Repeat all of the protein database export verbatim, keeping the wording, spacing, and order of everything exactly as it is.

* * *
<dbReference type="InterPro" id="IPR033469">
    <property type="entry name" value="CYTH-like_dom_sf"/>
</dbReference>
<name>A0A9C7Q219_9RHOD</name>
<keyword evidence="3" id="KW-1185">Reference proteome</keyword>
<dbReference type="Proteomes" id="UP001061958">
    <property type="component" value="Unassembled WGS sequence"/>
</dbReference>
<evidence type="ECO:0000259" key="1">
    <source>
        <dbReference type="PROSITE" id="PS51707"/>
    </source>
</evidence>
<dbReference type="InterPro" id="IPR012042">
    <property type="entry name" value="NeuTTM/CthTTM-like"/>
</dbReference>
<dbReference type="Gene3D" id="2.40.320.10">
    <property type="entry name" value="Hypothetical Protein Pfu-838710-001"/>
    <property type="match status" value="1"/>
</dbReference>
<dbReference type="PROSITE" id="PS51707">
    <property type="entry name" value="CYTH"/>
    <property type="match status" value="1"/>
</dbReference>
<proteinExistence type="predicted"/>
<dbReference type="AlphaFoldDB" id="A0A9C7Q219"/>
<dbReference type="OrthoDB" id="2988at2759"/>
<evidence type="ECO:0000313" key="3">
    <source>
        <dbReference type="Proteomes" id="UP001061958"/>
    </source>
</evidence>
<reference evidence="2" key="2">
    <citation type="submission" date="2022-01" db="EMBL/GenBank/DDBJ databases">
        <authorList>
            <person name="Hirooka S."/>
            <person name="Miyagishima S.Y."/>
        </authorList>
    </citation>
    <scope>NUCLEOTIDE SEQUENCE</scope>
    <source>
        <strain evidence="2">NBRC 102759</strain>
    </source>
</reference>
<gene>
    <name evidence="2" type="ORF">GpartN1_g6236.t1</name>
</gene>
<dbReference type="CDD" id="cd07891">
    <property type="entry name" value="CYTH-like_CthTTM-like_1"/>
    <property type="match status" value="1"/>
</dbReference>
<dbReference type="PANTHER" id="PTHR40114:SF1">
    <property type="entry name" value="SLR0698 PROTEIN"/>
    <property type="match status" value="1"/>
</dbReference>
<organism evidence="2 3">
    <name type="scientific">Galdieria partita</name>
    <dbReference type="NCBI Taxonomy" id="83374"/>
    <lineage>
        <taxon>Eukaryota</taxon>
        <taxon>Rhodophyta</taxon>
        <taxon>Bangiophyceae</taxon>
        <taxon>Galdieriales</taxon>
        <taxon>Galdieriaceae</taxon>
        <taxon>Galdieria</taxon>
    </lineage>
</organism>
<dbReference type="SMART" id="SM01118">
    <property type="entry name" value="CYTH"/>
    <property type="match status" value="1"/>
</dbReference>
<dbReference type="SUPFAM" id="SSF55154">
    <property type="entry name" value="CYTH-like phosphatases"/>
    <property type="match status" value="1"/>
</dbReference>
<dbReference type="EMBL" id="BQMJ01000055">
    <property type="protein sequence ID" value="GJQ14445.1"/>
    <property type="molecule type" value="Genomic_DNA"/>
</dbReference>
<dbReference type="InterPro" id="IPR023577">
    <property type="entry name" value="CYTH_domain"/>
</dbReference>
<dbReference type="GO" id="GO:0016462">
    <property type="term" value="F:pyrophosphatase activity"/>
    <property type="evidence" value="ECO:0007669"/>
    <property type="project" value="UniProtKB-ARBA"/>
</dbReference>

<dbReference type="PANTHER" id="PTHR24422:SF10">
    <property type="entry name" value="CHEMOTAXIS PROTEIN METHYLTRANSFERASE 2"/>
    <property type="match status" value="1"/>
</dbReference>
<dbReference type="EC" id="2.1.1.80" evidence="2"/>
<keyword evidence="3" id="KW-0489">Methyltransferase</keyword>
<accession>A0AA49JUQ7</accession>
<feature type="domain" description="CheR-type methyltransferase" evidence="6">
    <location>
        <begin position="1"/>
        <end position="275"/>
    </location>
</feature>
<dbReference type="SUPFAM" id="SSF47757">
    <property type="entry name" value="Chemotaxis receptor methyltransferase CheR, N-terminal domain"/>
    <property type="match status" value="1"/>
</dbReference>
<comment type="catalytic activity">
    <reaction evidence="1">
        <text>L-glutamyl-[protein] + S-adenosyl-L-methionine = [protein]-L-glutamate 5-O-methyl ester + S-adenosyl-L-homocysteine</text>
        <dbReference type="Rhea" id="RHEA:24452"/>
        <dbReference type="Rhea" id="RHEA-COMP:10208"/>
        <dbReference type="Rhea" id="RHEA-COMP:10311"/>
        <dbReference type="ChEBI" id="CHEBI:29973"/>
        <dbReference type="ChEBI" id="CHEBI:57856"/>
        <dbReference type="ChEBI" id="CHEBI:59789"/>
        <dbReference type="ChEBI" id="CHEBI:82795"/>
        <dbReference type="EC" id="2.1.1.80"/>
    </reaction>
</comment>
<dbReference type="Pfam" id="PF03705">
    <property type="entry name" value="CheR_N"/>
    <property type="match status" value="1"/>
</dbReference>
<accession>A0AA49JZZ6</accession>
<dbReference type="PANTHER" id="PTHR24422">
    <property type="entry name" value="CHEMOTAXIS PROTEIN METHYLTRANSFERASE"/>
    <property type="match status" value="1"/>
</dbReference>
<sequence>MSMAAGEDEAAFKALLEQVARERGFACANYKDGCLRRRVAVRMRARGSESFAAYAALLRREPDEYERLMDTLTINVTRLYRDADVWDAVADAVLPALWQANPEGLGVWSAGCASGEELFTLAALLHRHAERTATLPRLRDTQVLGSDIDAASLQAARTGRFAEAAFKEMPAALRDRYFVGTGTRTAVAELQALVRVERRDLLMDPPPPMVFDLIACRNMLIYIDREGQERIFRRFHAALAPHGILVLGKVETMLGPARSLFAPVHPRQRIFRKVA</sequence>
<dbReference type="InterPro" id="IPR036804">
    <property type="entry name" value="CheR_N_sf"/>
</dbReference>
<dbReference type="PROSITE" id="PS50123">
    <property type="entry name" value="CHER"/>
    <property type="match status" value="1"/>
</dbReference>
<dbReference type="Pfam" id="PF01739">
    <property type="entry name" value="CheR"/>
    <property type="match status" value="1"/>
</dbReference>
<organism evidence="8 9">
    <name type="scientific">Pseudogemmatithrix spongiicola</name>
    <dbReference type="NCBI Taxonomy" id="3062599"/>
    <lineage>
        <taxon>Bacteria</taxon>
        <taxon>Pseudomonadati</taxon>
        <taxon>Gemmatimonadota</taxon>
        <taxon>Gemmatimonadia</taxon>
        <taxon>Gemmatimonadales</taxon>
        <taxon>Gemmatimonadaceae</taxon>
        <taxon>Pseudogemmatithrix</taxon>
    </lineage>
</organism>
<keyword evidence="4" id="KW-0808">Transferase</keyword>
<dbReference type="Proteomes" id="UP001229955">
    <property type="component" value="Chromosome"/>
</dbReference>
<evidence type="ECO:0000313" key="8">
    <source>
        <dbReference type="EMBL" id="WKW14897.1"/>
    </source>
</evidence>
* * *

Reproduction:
<dbReference type="InterPro" id="IPR033469">
    <property type="entry name" value="CYTH-like_dom_sf"/>
</dbReference>
<name>A0A9C7Q219_9RHOD</name>
<keyword evidence="3" id="KW-1185">Reference proteome</keyword>
<dbReference type="Proteomes" id="UP001061958">
    <property type="component" value="Unassembled WGS sequence"/>
</dbReference>
<evidence type="ECO:0000259" key="1">
    <source>
        <dbReference type="PROSITE" id="PS51707"/>
    </source>
</evidence>
<dbReference type="InterPro" id="IPR012042">
    <property type="entry name" value="NeuTTM/CthTTM-like"/>
</dbReference>
<dbReference type="Gene3D" id="2.40.320.10">
    <property type="entry name" value="Hypothetical Protein Pfu-838710-001"/>
    <property type="match status" value="1"/>
</dbReference>
<dbReference type="PROSITE" id="PS51707">
    <property type="entry name" value="CYTH"/>
    <property type="match status" value="1"/>
</dbReference>
<proteinExistence type="predicted"/>
<dbReference type="AlphaFoldDB" id="A0A9C7Q219"/>
<dbReference type="OrthoDB" id="2988at2759"/>
<evidence type="ECO:0000313" key="3">
    <source>
        <dbReference type="Proteomes" id="UP001061958"/>
    </source>
</evidence>
<reference evidence="2" key="2">
    <citation type="submission" date="2022-01" db="EMBL/GenBank/DDBJ databases">
        <authorList>
            <person name="Hirooka S."/>
            <person name="Miyagishima S.Y."/>
        </authorList>
    </citation>
    <scope>NUCLEOTIDE SEQUENCE</scope>
    <source>
        <strain evidence="2">NBRC 102759</strain>
    </source>
</reference>
<gene>
    <name evidence="2" type="ORF">GpartN1_g6236.t1</name>
</gene>
<dbReference type="CDD" id="cd07891">
    <property type="entry name" value="CYTH-like_CthTTM-like_1"/>
    <property type="match status" value="1"/>
</dbReference>
<dbReference type="PANTHER" id="PTHR40114:SF1">
    <property type="entry name" value="SLR0698 PROTEIN"/>
    <property type="match status" value="1"/>
</dbReference>
<organism evidence="2 3">
    <name type="scientific">Galdieria partita</name>
    <dbReference type="NCBI Taxonomy" id="83374"/>
    <lineage>
        <taxon>Eukaryota</taxon>
        <taxon>Rhodophyta</taxon>
        <taxon>Bangiophyceae</taxon>
        <taxon>Galdieriales</taxon>
        <taxon>Galdieriaceae</taxon>
        <taxon>Galdieria</taxon>
    </lineage>
</organism>
<dbReference type="SMART" id="SM01118">
    <property type="entry name" value="CYTH"/>
    <property type="match status" value="1"/>
</dbReference>
<dbReference type="SUPFAM" id="SSF55154">
    <property type="entry name" value="CYTH-like phosphatases"/>
    <property type="match status" value="1"/>
</dbReference>
<dbReference type="EMBL" id="BQMJ01000055">
    <property type="protein sequence ID" value="GJQ14445.1"/>
    <property type="molecule type" value="Genomic_DNA"/>
</dbReference>
<dbReference type="InterPro" id="IPR023577">
    <property type="entry name" value="CYTH_domain"/>
</dbReference>
<dbReference type="GO" id="GO:0016462">
    <property type="term" value="F:pyrophosphatase activity"/>
    <property type="evidence" value="ECO:0007669"/>
    <property type="project" value="UniProtKB-ARBA"/>
</dbReference>

<dbReference type="PANTHER" id="PTHR24422:SF10">
    <property type="entry name" value="CHEMOTAXIS PROTEIN METHYLTRANSFERASE 2"/>
    <property type="match status" value="1"/>
</dbReference>
<dbReference type="EC" id="2.1.1.80" evidence="2"/>
<keyword evidence="3" id="KW-0489">Methyltransferase</keyword>
<accession>A0AA49JUQ7</accession>
<feature type="domain" description="CheR-type methyltransferase" evidence="6">
    <location>
        <begin position="1"/>
        <end position="275"/>
    </location>
</feature>
<dbReference type="SUPFAM" id="SSF47757">
    <property type="entry name" value="Chemotaxis receptor methyltransferase CheR, N-terminal domain"/>
    <property type="match status" value="1"/>
</dbReference>
<comment type="catalytic activity">
    <reaction evidence="1">
        <text>L-glutamyl-[protein] + S-adenosyl-L-methionine = [protein]-L-glutamate 5-O-methyl ester + S-adenosyl-L-homocysteine</text>
        <dbReference type="Rhea" id="RHEA:24452"/>
        <dbReference type="Rhea" id="RHEA-COMP:10208"/>
        <dbReference type="Rhea" id="RHEA-COMP:10311"/>
        <dbReference type="ChEBI" id="CHEBI:29973"/>
        <dbReference type="ChEBI" id="CHEBI:57856"/>
        <dbReference type="ChEBI" id="CHEBI:59789"/>
        <dbReference type="ChEBI" id="CHEBI:82795"/>
        <dbReference type="EC" id="2.1.1.80"/>
    </reaction>
</comment>
<dbReference type="Pfam" id="PF03705">
    <property type="entry name" value="CheR_N"/>
    <property type="match status" value="1"/>
</dbReference>
<accession>A0AA49JZZ6</accession>
<dbReference type="PANTHER" id="PTHR24422">
    <property type="entry name" value="CHEMOTAXIS PROTEIN METHYLTRANSFERASE"/>
    <property type="match status" value="1"/>
</dbReference>
<sequence>MSMAAGEDEAAFKALLEQVARERGFACANYKDGCLRRRVAVRMRARGSESFAAYAALLRREPDEYERLMDTLTINVTRLYRDADVWDAVADAVLPALWQANPEGLGVWSAGCASGEELFTLAALLHRHAERTATLPRLRDTQVLGSDIDAASLQAARTGRFAEAAFKEMPAALRDRYFVGTGTRTAVAELQALVRVERRDLLMDPPPPMVFDLIACRNMLIYIDREGQERIFRRFHAALAPHGILVLGKVETMLGPARSLFAPVHPRQRIFRKVA</sequence>
<dbReference type="InterPro" id="IPR036804">
    <property type="entry name" value="CheR_N_sf"/>
</dbReference>
<dbReference type="PROSITE" id="PS50123">
    <property type="entry name" value="CHER"/>
    <property type="match status" value="1"/>
</dbReference>
<dbReference type="Pfam" id="PF01739">
    <property type="entry name" value="CheR"/>
    <property type="match status" value="1"/>
</dbReference>
<organism evidence="8 9">
    <name type="scientific">Pseudogemmatithrix spongiicola</name>
    <dbReference type="NCBI Taxonomy" id="3062599"/>
    <lineage>
        <taxon>Bacteria</taxon>
        <taxon>Pseudomonadati</taxon>
        <taxon>Gemmatimonadota</taxon>
        <taxon>Gemmatimonadia</taxon>
        <taxon>Gemmatimonadales</taxon>
        <taxon>Gemmatimonadaceae</taxon>
        <taxon>Pseudogemmatithrix</taxon>
    </lineage>
</organism>
<keyword evidence="4" id="KW-0808">Transferase</keyword>
<dbReference type="Proteomes" id="UP001229955">
    <property type="component" value="Chromosome"/>
</dbReference>
<evidence type="ECO:0000313" key="8">
    <source>
        <dbReference type="EMBL" id="WKW14897.1"/>
    </source>
</evidence>